../../cms/~chanatt/125187892742471/visual-08.jpg

Vapor phase liquid nitrogen storage approach eliminates cross-contamination of cryopreserved cord blood unit

Anthony C.F. Chan, Ph.D. (Cantab)

The cryopreservation of invaluable samples for long-term has been accomplished by using liquid nitrogen phase storage approach to maintain temperatures below glass transition (Tg) temperature -132oC at which all biological activity ceases. However, cross-contamination of submersed samples has surfaced and become one of the major concerns worldwide.

Previous study has shown that infective viruses were detectable in liquid nitrogen which is indicative of the potential contamination problem of liquid nitrogen (Schafer et al., 1976). This potential problem has been confirmed by the cross-contamination of liquid nitrogen phase stored bone marrow stem cells with Hepatitis B virus (HBV), resulting in the outbreak of HBV infection (Tedder et al., 1995). Microbial contamination is commonly found in cryopreserved stem cells that liquid nitrogen tank might potentially serve as a media for cross-contamination (Foutain et al., 1997; Prince et al., 1995; Lazarus et al., 1991; Stroncek et al., 1991; Webb et al., 1996). Most of the cord blood banks nowadays have addressed this potential problem by implementation of quarantine system such as storing samples in a designated quarantine liquid nitrogen tank, or sealing overwrap that acts to quarantine each unit, or both. All of these method can potentially prevent possible cross-contamination.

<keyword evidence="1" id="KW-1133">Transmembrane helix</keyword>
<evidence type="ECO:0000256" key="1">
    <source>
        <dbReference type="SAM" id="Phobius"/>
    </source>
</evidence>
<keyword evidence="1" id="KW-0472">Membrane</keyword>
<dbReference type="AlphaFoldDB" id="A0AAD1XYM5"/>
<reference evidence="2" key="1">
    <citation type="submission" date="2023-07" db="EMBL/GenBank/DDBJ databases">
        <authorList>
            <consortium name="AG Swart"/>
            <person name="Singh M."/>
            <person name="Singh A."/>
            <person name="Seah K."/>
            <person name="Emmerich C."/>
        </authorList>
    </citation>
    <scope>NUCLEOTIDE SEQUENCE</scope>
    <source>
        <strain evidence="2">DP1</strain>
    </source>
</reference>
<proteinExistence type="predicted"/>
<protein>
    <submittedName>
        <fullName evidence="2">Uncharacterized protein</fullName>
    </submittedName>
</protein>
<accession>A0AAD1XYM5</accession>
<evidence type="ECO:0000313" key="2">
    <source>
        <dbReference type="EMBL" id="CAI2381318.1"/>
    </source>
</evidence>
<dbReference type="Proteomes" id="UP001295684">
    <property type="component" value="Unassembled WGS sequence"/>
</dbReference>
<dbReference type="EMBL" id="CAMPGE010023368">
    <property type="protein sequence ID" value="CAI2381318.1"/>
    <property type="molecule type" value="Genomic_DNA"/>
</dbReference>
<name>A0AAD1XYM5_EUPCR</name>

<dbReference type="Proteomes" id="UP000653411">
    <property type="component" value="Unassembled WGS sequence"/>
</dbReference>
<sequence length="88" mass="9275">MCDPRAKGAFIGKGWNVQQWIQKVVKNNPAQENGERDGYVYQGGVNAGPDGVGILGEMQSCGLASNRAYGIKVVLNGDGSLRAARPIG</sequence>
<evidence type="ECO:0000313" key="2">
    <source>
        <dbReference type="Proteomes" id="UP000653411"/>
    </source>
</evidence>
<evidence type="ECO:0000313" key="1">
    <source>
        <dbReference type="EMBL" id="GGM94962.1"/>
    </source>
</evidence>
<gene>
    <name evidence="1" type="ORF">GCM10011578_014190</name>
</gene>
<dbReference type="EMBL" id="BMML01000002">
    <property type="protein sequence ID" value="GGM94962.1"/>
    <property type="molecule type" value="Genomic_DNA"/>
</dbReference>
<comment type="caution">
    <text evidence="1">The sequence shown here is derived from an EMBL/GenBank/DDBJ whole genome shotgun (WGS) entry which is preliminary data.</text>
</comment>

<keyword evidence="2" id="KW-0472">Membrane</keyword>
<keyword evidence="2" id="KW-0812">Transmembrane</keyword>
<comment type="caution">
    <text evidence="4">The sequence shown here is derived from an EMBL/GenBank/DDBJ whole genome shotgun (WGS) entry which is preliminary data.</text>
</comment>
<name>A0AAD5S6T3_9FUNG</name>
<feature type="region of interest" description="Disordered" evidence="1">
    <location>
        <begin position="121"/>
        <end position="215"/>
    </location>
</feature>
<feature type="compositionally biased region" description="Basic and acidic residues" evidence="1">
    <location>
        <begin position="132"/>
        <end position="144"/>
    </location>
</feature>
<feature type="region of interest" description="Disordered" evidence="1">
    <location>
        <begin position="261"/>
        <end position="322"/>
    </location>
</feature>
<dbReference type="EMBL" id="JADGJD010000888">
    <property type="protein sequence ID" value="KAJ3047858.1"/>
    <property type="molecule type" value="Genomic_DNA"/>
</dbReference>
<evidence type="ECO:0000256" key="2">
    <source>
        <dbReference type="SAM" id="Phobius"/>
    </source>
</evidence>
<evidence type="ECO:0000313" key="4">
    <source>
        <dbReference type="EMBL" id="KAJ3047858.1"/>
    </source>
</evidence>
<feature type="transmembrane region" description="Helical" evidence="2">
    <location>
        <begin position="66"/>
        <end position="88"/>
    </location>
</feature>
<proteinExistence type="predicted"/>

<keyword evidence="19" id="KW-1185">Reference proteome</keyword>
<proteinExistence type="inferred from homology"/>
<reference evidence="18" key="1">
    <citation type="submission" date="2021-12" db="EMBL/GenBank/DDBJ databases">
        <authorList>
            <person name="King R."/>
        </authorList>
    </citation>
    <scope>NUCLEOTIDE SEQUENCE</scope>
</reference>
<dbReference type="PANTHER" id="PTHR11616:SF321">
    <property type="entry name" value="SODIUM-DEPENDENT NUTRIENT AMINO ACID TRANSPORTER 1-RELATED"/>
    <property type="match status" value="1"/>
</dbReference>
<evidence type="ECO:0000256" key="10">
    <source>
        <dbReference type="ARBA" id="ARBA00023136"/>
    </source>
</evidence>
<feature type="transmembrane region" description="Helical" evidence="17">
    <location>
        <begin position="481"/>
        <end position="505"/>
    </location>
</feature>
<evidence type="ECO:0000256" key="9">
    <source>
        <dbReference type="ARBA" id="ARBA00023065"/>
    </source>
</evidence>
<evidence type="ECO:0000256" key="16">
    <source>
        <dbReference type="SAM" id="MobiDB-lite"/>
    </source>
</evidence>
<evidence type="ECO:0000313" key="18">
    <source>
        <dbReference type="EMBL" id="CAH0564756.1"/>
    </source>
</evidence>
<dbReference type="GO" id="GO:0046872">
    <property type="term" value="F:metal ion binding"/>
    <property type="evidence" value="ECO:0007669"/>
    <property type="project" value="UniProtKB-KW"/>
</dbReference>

To eliminate the risk of cross-contamination from other samples that can potentially occur in liquid phase storage, vapor phase liquid nitrogen storage tank has promise in eliminating this problem as transmission media is no longer exist. In addition, with advancing technology in vapor phase liquid nitrogen storage approach, vapor phase tanks are able to maintain a consistent temperature significantly below critical temperature (-150 oC) throughout the tanks as the liquid phase does.

References
[1] Schafer T et al., 1976. Biohazard: Virus-contaminated liquid nitrogen (letter). Science 191: 24-26.
[2] Tedder R et al., 1995. Hepatitis B transmission from contaminated cryopreservation tank. Lancet 346: 137-140.
[3] Foutain D et al., 1997. Liquid nitrogen freezers: A potential source of microbial contamination of hematopoietic stem cell components. Transfusion 37: 585-591.
[4] Prince H et al., 1995. Microbial contamination of harvested bone marrow and peripheral blood. Bone Marrow Transplant 15: 87-91.
[5] Lazarus H et al., 1991. Contamination during in vitro processing of bone marrow for transplantation: Clinical Significance. Bone Marrow Transplant 7: 241-246.
[6] Stroncek D et al., 1991. Adverse reactions in patients transfused with cryopreserved marrow. Transfusion 31:521-526.
[7] Webb I et al., 1996. Sources and sequence of bacterial contamination of hematopoietic stem cell components: Implications for the safety of hematotherapy and graft engineering. Transfusion 36: 782-788.